On May 4th, 2009, Florida's legislature shifted its attention to South Florida and its blackjack table as the leaders of the House and Senate finished budget issues and begin to address the most important issue left undone by the current session-the Seminole gambling compact issue.
The Senate plans to offer substantial compromise to allow gaming at the Seminole Hard Rock Casino casinos while also giving a hand to the state's pari-mutuel facilities-horse and dog racing tracks and jai-alai frontons to effectively compete with tribal gambling, according to Senator J.D. Alexander, a Republican from Lake Wales.
Alexander said that the gaming compact offers some of the most substantial revenues for Florida but balancing all those aspects and beliefs for individuals like him who are reluctant to expand gambling is something that they have to talk through. Legislators have until midnight on Friday to reach a gaming compact or they walk away from at least $288 million of Seminole gaming revenue. That's the amount that will be staying in the bank by June 30th, 2010, under a gaming compact finalized by Governor Charlie Crist and the Seminole tribe but later dismissed by the state Supreme Court.
If they do not reach a final agreement, Alexander stated that legislators may have to call for a special session. To get a new gambling compact approved, gambling supporters have to convince legislators who want to help their horse and dog racing tracks in their hometowns. The Senate wants to give pari-mutuels or "racinos" more gaming options like video lottery terminals, which looks like a slot machine.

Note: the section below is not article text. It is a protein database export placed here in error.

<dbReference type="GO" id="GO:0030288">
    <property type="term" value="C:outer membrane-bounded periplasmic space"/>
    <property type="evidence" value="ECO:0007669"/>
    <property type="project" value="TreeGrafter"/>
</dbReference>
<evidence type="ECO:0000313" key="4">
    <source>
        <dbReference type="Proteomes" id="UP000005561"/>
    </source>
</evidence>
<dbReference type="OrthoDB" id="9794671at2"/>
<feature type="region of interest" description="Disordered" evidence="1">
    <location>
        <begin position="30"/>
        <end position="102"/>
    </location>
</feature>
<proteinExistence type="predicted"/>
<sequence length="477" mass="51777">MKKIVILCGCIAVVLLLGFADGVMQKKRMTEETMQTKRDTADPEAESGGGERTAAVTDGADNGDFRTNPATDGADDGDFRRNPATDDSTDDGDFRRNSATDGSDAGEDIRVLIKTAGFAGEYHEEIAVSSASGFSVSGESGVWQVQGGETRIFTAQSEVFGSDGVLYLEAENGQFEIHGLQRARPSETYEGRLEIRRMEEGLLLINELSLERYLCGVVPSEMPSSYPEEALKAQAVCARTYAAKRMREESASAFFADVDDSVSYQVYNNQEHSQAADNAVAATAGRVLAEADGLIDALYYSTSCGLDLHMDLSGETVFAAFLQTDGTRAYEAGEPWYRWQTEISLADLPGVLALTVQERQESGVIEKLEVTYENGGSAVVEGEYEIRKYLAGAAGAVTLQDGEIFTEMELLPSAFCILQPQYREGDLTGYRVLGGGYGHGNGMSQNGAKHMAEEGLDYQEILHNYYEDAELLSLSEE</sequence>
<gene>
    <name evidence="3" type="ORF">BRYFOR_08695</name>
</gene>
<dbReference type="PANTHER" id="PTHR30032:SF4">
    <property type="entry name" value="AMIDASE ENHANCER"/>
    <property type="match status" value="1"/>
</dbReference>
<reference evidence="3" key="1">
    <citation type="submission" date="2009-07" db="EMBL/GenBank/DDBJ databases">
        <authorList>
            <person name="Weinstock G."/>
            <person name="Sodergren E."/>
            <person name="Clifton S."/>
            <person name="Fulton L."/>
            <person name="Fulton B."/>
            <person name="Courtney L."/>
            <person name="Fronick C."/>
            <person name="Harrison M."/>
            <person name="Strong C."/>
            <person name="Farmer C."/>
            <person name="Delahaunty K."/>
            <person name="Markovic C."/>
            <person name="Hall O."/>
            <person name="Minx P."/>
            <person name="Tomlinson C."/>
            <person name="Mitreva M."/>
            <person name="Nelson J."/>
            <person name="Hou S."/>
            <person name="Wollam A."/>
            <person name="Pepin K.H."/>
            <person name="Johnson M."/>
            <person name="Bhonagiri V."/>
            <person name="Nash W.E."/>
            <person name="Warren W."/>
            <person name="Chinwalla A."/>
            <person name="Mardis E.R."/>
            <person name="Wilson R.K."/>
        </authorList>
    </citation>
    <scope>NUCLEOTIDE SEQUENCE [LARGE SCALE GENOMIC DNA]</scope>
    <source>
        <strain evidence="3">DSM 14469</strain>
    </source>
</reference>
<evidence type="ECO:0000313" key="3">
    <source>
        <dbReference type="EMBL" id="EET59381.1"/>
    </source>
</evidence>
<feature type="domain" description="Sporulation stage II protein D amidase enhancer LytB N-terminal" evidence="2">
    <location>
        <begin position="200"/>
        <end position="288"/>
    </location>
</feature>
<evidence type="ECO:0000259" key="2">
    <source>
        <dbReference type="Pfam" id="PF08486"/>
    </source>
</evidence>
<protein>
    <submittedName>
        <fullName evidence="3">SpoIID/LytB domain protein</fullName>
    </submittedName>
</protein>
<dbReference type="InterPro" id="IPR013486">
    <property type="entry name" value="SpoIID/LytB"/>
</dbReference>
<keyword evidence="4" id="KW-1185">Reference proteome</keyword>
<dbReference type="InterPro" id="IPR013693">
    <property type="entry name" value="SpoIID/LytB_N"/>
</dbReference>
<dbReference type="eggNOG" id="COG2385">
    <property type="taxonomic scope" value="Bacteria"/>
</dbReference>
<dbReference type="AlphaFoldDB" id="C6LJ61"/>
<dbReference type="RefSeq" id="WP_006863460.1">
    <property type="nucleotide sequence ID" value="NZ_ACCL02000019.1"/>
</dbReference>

The anti-gambling House does not like the idea of pari-mutuels offering more games and also wants to limit the games that the tribe can offer at their casinos. The owners of the Palm Beach Kennel Club-which is located in the hometown of Senate President Jeff Atwater-want an opportunity to hold a vote to determine whether they can feature Class III slot machines.
The Hialeah Park racing track wants to re-open for business with quarter-horse racing, a poker rooms and Las Vegas-style slot machines. Representative David Rivera, a Republican from Miami and who supports expanded gaming for horse and dog racing tracks in South Florida said that the whole issue is not easy as a lot of people think.
Both the House and Senate have agreed to help gaming facilities in Broward and Miami-Dade by scaling down the tax rate on slot machines from fifty percent to thirty-five percent. But they have not yet decided on how they will help other gambling entities like the dog racing tracks around the state. The House offered a compromise that would permit the Seminoles to continue featuring blackjack at its Hollywood Casino but not at any of its other gaming facilities like in Tampa.
Governor Crist commended the lower House for substantial development and said that he remains hopeful that legislators would work out an agreement before the end of the session. Some legislators say that the House and Senate officials lost their leverage when they separated the gaming issues from the education funding in the state budget. That scaled down the pressure on anti-gambling House officials to vote in favor of the plans.
Some legislators also state that it allows gaming critics to drag out the gaming issue for another year while receiving contributions from the gaming industry. Representative Ron Saunders, a Democrat from Key West says that as long as the gaming industry continues to hand campaign contributions to the Republicans in Florida, the gaming proposal will continue to be in doubt. He added that when they cancelled the funding connection to education, that was the death sentence to the whole thing.
Monday, May 18 , 2009